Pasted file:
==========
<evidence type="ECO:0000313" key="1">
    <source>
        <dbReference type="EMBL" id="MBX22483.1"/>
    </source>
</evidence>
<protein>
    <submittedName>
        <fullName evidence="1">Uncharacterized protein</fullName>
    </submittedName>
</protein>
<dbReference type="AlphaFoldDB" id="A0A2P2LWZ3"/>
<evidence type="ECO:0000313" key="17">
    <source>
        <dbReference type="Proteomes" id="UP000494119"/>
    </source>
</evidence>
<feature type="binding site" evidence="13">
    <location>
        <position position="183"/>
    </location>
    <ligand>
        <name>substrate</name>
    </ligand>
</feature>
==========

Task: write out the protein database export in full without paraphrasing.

<evidence type="ECO:0000313" key="1">
    <source>
        <dbReference type="EMBL" id="MBX22483.1"/>
    </source>
</evidence>
<protein>
    <submittedName>
        <fullName evidence="1">Uncharacterized protein</fullName>
    </submittedName>
</protein>
<dbReference type="AlphaFoldDB" id="A0A2P2LWZ3"/>
<evidence type="ECO:0000313" key="17">
    <source>
        <dbReference type="Proteomes" id="UP000494119"/>
    </source>
</evidence>
<feature type="binding site" evidence="13">
    <location>
        <position position="183"/>
    </location>
    <ligand>
        <name>substrate</name>
    </ligand>
</feature>